In addition to funding future growth without leveraging the company too much, maintaining a healthy amount of free cash flow would allow us to return cash to shareholders, consider additional contributions to our pension plans or take advantage of opportunities that come our way. To that end, we continue to execute on our $200 million debt prepayment plan bringing aggregate prepayments at September 30 to $115 million and to $169 million if you count October activity.

We ended the quarter with a debt to cap ratio of 68% the lowest leverage since 2000. Our plan was to spread the program over most of 2011 but we’ve stepped up the rate of prepayment and now expect to finish during the first quarter of next year. Besides reducing our leverage more quickly it will reduce our negative carry resulting in a slight EPS benefit.

We also continued our share repurchase program. During the quarter we bought back 102,000 shares for $5 million under the $50 million program that our board authorized in May. During the first nine months of 2010, we’ve repurchased $31 million worth of shares under the current and prior authorizations. I also want to take a moment to touch on Horizon’s results for the quarter. Horizon posted an adjusted pretax profit of $18.8 million. This result excludes nearly $7 million in charges related to four CRJ aircrafts that left the fleet during the period and $3 million in restructuring charges related to outsourcing the last of the heavy maintenance function.

As part of our plan to accelerate the Horizon fleet transition we are working on a deal that would allow us to move another eight RJs to a third party carrier in the first half of 2011. If we are able to get this done, we will accelerate delivery eight Q400 aircraft from 2012 and 2013 into 2011 to replace those RJs on a one for one basis resulting higher capital spending then originally planned over the next six to nine months. Because we don’t yet know the final structure of the deal for the eight RJs, it’s possible that we may incur more fleet transition costs. We expect those charges if any to come in the first half of 2011 when those aircraft are likely to leave the fleet. Assuming we do bring the Q400 deliveries forward air group CapEx would increase to $211 million in 2010 and $312 million in 2011. Again this is just a timing issue as those aircraft are already scheduled for delivery in 2012 and 2013. Now over to Brad.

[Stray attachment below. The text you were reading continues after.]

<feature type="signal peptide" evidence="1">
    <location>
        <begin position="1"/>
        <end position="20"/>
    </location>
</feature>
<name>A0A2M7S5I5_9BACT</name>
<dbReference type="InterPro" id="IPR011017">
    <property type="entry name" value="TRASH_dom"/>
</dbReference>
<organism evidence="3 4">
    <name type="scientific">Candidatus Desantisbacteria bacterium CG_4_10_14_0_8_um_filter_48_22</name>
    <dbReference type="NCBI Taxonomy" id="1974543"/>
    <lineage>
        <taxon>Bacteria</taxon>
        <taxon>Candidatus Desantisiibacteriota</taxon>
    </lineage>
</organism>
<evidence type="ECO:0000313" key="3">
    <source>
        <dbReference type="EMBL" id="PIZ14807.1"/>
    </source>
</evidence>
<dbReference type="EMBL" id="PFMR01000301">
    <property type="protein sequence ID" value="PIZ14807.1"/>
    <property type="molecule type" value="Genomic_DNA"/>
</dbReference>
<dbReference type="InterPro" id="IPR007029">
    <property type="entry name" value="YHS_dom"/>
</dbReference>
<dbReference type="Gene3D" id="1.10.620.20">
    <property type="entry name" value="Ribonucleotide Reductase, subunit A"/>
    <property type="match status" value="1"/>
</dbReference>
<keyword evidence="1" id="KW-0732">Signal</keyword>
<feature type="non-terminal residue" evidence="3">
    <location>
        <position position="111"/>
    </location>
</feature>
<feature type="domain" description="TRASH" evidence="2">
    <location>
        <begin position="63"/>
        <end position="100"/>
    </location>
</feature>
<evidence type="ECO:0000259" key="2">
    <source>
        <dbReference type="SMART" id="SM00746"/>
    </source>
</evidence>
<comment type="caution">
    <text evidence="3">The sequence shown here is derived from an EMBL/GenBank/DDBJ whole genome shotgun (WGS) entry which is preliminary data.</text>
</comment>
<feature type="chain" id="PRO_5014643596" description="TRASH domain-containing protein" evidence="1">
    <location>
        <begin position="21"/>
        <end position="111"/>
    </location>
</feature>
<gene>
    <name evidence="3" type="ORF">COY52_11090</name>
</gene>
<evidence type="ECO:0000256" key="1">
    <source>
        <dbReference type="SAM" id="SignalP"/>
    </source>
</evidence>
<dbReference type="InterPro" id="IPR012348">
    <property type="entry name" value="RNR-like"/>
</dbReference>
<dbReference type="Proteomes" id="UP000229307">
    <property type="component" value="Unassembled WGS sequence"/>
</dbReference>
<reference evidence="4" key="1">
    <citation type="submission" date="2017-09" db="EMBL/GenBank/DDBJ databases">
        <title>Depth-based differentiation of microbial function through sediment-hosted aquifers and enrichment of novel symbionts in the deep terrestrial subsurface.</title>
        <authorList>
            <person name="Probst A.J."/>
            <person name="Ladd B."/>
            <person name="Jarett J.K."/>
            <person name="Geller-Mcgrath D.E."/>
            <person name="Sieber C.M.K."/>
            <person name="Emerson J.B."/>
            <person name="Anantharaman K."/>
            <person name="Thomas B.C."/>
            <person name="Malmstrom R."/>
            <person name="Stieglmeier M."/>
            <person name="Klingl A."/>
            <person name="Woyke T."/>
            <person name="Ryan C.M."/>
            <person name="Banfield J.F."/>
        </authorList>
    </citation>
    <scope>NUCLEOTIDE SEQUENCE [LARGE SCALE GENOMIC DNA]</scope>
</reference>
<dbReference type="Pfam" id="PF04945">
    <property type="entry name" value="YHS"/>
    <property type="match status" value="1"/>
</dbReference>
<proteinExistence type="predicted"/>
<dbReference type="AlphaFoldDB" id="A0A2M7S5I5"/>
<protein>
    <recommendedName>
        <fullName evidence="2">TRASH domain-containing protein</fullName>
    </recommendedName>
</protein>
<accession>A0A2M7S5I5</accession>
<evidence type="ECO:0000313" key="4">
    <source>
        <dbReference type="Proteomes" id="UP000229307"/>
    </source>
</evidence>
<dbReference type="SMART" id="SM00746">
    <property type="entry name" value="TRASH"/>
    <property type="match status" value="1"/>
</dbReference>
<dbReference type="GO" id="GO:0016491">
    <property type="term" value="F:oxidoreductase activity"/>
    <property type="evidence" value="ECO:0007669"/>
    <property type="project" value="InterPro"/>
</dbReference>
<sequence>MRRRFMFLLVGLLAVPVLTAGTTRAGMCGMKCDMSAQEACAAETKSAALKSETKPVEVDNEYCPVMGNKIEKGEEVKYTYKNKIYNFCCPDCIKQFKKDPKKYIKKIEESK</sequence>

Brad Tilden

Thanks Brandon and good morning everyone. This was a great quarter for Alaska Airlines. We reported an adjusted pre-tax profit of $173 million compared to a profit $118.7 million in the third quarter of 2009. In year-to-date our adjusted pre tax profit is $328 million which represents a margin of 12.8% and a 140% improvement over last year. We have had a goal of a 10% pre-tax margin for many years now. And if we are able to produce a margin between 1.5% and 2% in the fourth, will hit our goal.

These results are a huge credit to the people of Alaska Airlines, who have been working very hard for several years to make fundamental changes in our business. It's very rewarding to see the company executing so well on so many fronts. Alaska's mainline passenger revenue increased by 90 million or 11.6% for the quarter. The increase was driven by a 7.3% increase in capacity and 11.2% increase in traffic. So our load factor continued to show nice year-over-year improvement. Our yield for passenger mile was flat. But given the significant increase in average day’s linked and strong 2009 comps we’re very pleased with the absolute unit revenues we are seeing. Nearly everyone one of our regions posted unit revenue increases.